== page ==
# Show that the recursively defined function z is neither surjective or injective

• Nov 12th 2012, 03:25 PM
sakuraxkisu
Show that the recursively defined function z is neither surjective or injective
My question is:

The function z from $\mathbb{N}$ to $\mathbb{N}$ is defined recursively by:

z(1)=1 and

$z(n+1) = \begin{cases} 1/2(z(n)+3), & \text{if }z(n)\text{ is odd} \\ z(n)+5, & \text{if }z(n)\text{ is even} \end{cases}$

for all $n\geq 1$.

Show that z is neither an injection or a surjection.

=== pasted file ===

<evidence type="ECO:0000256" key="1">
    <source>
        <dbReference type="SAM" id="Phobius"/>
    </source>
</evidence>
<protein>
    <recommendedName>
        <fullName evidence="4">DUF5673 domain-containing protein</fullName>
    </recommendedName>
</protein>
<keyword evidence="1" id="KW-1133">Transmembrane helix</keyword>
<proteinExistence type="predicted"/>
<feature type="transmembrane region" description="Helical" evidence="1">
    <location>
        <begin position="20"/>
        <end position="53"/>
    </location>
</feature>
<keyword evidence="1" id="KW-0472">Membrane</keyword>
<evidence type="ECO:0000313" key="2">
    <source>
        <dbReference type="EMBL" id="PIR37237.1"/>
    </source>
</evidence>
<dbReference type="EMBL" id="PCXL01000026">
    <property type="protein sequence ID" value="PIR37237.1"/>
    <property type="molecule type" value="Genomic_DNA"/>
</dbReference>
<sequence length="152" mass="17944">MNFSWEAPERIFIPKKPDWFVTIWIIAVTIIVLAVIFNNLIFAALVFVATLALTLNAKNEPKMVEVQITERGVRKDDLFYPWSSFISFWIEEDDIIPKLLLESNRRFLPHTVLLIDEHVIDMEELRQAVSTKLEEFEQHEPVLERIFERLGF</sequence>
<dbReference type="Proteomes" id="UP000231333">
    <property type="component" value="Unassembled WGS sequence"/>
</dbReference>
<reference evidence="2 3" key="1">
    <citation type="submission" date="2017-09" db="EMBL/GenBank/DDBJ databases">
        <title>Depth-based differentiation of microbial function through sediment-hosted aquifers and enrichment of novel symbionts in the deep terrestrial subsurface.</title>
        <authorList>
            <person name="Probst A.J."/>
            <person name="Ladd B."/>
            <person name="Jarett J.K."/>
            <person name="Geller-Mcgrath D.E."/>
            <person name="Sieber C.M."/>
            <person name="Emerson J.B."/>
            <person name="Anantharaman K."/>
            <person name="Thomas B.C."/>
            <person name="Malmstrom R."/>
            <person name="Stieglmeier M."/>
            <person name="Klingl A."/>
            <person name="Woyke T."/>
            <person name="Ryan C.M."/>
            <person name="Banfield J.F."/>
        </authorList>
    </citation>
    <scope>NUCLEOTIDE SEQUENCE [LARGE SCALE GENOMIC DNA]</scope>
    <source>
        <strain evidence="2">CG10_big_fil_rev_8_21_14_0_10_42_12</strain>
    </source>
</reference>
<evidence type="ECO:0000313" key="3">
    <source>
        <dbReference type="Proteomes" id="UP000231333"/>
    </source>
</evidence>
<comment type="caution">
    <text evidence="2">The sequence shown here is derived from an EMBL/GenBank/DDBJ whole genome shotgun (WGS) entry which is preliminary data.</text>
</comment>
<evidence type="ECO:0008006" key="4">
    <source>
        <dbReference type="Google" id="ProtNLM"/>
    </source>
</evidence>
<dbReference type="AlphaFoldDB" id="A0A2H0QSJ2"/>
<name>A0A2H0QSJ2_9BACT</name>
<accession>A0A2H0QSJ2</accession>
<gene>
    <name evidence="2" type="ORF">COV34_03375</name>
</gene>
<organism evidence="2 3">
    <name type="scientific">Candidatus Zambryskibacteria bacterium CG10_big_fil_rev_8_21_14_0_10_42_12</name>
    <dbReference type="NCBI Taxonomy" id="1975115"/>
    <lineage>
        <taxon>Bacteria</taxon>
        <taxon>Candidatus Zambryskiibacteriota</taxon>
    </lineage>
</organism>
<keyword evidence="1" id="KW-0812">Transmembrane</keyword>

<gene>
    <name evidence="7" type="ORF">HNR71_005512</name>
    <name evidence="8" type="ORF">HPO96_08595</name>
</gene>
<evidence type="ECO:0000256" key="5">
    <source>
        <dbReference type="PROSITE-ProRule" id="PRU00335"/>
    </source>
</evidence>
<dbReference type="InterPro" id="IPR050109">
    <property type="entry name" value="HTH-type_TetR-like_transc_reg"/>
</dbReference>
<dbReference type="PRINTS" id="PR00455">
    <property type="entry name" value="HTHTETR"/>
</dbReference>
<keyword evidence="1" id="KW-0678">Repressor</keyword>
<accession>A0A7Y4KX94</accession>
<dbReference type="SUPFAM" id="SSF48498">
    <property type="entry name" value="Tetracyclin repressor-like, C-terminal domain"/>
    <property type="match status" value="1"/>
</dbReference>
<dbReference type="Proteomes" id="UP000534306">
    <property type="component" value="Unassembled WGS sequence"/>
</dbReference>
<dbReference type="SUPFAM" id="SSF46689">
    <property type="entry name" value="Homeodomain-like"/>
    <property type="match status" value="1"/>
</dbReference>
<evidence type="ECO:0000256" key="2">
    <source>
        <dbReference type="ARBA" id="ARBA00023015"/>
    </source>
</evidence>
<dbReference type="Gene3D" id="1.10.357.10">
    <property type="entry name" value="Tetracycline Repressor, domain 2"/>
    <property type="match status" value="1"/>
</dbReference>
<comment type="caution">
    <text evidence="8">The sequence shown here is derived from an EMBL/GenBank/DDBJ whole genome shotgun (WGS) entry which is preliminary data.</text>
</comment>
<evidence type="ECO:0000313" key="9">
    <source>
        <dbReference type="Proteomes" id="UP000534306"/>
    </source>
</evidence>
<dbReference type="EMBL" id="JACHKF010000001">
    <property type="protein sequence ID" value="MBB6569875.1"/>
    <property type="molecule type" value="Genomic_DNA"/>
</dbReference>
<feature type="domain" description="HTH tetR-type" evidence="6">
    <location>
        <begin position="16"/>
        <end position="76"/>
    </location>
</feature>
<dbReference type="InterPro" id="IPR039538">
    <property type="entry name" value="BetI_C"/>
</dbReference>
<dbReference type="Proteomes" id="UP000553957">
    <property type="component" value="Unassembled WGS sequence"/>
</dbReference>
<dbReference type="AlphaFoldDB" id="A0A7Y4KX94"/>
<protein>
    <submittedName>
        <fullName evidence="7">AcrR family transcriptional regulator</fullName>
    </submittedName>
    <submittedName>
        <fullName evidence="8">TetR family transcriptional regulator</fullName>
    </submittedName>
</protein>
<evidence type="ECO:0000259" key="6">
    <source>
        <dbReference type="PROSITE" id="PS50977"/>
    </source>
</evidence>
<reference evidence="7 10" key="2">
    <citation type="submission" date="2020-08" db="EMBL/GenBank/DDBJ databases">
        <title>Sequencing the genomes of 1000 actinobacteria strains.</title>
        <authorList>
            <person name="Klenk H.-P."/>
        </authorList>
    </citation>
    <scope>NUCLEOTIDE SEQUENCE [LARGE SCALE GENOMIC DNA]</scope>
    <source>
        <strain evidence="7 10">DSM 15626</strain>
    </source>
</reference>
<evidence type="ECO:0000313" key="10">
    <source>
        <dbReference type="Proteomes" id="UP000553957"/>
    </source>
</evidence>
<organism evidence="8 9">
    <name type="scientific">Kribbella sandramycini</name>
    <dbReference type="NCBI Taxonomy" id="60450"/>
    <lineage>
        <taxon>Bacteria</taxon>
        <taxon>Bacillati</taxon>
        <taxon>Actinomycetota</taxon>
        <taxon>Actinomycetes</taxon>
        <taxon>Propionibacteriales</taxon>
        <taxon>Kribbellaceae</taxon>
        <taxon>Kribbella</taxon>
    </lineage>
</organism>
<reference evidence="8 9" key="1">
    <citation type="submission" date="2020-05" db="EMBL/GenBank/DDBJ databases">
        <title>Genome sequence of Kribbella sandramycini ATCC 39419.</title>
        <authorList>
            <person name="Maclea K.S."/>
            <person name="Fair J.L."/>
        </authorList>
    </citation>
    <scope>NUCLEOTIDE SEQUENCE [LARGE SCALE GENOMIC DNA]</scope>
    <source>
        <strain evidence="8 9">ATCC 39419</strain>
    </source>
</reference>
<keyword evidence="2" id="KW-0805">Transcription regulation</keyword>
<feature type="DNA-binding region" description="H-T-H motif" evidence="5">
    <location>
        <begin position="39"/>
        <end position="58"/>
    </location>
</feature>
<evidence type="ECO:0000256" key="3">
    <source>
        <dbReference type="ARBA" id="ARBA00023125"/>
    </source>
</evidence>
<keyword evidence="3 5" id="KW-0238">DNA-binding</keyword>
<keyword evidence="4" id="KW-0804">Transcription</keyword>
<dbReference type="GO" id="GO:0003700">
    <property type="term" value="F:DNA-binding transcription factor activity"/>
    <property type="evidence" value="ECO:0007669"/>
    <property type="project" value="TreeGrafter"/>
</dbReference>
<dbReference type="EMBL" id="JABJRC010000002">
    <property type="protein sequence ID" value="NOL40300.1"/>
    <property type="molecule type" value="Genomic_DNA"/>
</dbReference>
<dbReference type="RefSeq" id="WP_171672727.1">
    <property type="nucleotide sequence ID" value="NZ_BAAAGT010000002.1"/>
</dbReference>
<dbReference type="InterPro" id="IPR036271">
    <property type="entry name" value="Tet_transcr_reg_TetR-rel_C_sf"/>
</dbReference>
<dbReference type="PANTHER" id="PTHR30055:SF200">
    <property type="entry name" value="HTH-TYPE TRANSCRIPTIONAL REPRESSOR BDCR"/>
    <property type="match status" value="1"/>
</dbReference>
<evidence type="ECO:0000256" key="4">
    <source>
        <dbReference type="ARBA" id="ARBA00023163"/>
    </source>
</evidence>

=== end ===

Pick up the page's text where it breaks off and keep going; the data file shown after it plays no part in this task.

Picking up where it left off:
What I've done so far is find the first couple of values of z(n) up to n=7, where I got z(2)=2, z(3)=7, z(4)=5, z(5)=4, z(6)=9, and z(7)=6. At this point, I'm not sure about what to do, so any help would be greatly appreciated!
• Nov 12th 2012, 04:17 PM
ModusPonens
Re: Show that the recursively defined function z is neither surjective or injective
z(9)=z(3), so it's not injective.

From 9 onwards, the sequence is periodic, because z(3+k+6n)=z(3+k), so it's not surjective.
• Nov 13th 2012, 03:10 AM
sakuraxkisu
Re: Show that the recursively defined function z is neither surjective or injective
I'm a bit confused about k, could you explain how you got z(3+k+6n) and z(3+k)? Thank you